Dear Governor Perdue,
Tomorrow, you will be joined in Perry by literally thousands and admirers and well wishers. You will hopefully have the luxury of enjoying the day knowing you will not be on the ballot in 2010, and can just have “real” conversations with your friends instead of guarded, political ones. It should be fun.
While you’re having your shindig, Wendy Whitaker will be in a Columbia County Jail. She will be there because she was forced to move from a home she and her husband owned because 12 years ago, when she was in high school, she and a classmate engaged in oral sex.
Because of this action as a teenager, Mrs. Whitaker must now register as a sex offender. Despite that she has since lived a pretty normal life, her commission of a pretty normal act in high-school has branded her for her remaining days.
Unfortunately, the product of our system of elections is politicians trying to out “tough on crime” the next guy. And as such, we look at criminals, especially certain classes of criminals, as nameless, faceless beings who deserve whatever we can dream up. And in our quest to punish these folks for our own political benefit, we don’t look close enough at loopholes and unintended consequences that drag otherwise normal people into these classes of no return.
Until such time our politicians can act like adults when deciding on punishments and sentencing, and specifically, learn the difference between someone who commits a sexual act and is a sexual predator, we’re going to need someone to be the adult in the room.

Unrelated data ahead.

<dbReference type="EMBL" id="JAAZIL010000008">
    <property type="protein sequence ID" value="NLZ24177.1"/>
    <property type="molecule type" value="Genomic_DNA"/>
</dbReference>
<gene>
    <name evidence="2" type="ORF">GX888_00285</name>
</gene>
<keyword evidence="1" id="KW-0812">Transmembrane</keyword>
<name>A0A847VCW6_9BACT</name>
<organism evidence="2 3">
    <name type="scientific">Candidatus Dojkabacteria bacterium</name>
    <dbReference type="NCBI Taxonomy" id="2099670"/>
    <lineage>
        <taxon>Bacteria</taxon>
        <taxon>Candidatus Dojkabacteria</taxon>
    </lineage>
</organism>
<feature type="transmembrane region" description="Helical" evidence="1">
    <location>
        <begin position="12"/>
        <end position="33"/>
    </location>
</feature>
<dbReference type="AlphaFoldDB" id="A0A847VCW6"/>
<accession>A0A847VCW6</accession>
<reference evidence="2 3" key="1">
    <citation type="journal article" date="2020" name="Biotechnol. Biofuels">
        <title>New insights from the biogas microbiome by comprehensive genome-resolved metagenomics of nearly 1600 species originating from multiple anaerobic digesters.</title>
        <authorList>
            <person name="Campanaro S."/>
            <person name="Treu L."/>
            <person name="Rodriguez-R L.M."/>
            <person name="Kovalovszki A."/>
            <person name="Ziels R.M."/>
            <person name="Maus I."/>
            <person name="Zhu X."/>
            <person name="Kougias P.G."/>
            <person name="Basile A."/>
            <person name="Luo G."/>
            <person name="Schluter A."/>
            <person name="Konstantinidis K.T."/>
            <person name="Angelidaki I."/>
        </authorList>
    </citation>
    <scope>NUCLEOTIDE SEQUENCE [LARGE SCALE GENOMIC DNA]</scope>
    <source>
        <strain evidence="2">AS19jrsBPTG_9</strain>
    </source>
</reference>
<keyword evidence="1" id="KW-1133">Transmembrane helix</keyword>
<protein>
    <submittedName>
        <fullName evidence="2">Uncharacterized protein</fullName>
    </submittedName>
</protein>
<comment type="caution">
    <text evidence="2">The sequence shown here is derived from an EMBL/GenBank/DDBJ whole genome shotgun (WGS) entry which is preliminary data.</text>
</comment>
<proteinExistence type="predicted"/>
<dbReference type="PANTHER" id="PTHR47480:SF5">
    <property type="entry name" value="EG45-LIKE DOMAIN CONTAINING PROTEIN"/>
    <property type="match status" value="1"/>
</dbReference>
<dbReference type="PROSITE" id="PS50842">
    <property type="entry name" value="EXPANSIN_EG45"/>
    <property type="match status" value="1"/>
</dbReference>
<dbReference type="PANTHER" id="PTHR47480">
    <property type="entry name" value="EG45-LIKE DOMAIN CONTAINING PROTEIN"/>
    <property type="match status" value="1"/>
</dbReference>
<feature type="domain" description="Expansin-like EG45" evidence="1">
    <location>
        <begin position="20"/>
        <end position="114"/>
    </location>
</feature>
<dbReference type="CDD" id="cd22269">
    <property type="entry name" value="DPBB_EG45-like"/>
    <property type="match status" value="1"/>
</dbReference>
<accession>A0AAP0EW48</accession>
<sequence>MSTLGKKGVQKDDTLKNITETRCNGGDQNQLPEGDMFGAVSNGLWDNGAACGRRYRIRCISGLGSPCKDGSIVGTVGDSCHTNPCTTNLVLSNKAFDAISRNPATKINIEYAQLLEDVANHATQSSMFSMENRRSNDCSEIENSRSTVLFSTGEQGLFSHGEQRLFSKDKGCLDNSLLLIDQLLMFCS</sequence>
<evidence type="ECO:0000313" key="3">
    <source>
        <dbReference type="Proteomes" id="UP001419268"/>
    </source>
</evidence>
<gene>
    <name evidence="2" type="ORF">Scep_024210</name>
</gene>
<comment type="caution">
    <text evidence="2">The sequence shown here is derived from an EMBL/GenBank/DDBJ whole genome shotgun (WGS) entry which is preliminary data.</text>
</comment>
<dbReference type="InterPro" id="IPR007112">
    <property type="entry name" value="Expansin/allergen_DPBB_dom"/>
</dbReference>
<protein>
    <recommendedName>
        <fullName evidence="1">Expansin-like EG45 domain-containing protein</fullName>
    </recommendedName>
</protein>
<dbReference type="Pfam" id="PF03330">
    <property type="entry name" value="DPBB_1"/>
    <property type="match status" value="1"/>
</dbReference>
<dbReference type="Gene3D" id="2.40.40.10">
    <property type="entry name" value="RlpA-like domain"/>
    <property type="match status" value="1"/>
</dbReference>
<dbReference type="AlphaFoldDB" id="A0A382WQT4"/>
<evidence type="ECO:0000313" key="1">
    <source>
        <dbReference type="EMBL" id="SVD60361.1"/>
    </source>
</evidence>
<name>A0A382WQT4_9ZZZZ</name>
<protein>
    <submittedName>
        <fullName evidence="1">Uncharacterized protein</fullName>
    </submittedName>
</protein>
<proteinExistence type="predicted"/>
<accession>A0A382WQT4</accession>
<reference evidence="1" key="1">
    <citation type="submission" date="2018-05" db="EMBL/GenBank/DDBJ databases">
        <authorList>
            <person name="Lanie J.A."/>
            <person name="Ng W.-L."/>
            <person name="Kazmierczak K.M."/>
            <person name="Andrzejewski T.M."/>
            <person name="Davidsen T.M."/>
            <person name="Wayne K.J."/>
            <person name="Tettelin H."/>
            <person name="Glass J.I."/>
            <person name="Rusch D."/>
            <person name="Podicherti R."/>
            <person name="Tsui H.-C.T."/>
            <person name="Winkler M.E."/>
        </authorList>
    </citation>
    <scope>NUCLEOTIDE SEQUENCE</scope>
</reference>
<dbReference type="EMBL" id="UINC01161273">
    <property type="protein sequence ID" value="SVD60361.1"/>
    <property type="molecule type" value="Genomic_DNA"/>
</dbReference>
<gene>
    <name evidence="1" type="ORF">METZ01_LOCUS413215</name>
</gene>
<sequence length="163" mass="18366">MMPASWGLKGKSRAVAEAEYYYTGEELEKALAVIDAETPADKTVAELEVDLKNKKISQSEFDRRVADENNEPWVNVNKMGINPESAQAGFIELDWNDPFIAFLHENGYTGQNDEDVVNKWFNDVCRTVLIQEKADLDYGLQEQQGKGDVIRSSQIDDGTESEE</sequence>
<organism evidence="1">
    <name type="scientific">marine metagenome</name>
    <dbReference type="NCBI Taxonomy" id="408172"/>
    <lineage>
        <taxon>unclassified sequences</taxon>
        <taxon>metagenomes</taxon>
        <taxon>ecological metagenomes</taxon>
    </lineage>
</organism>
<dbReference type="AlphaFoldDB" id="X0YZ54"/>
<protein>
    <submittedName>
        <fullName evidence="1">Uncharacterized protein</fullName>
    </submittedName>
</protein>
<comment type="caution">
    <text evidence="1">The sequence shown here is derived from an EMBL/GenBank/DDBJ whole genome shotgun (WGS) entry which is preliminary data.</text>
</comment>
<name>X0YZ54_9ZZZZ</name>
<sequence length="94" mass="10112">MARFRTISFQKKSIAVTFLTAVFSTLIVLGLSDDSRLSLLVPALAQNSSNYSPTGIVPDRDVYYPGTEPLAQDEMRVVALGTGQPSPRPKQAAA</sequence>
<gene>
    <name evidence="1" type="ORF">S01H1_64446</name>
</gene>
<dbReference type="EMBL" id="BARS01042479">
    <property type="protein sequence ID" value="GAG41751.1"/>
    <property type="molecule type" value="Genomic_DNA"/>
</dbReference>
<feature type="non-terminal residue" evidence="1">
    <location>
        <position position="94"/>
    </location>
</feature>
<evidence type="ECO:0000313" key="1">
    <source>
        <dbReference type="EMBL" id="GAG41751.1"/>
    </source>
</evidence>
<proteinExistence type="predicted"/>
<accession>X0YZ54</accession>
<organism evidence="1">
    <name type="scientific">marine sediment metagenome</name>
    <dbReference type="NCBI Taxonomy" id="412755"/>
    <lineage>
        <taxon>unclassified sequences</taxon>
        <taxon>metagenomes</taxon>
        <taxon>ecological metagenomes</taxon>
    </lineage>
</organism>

Wendy does not deserve to be a political issue for the 2010 race. The candidates looking to fill your shoes don’t need to be asked if they want to let her get on with her life, or use her to send a message that we will remain tough on crime. Wendy did something she regrets 12 years ago, but she did her time. She should be allowed to move on.
Governor Perdue, it is time to transcend political posturing and judge what is right in this case. Unfortunately, you don’t have the power of either commuting her sentence or issuing a pardon. That power is with the pardons and paroles board. Unless they can be persuaded to do the right thing, the power lies in the state legislature.
A proper, long term fix for Wendy and any others like her will require use of actual political capital would be to get the General Assembly to differentiate between those who commit a questionable sexual act, and those who are sexual predators. In a legislative session during an election year, this may be a bridge too far, but it is the proper, right, and just road to take.
You will not be on the ballot in 2010, if ever again. You don’t have to worry about how this looks politically. You just need to decide what is right, and what is just.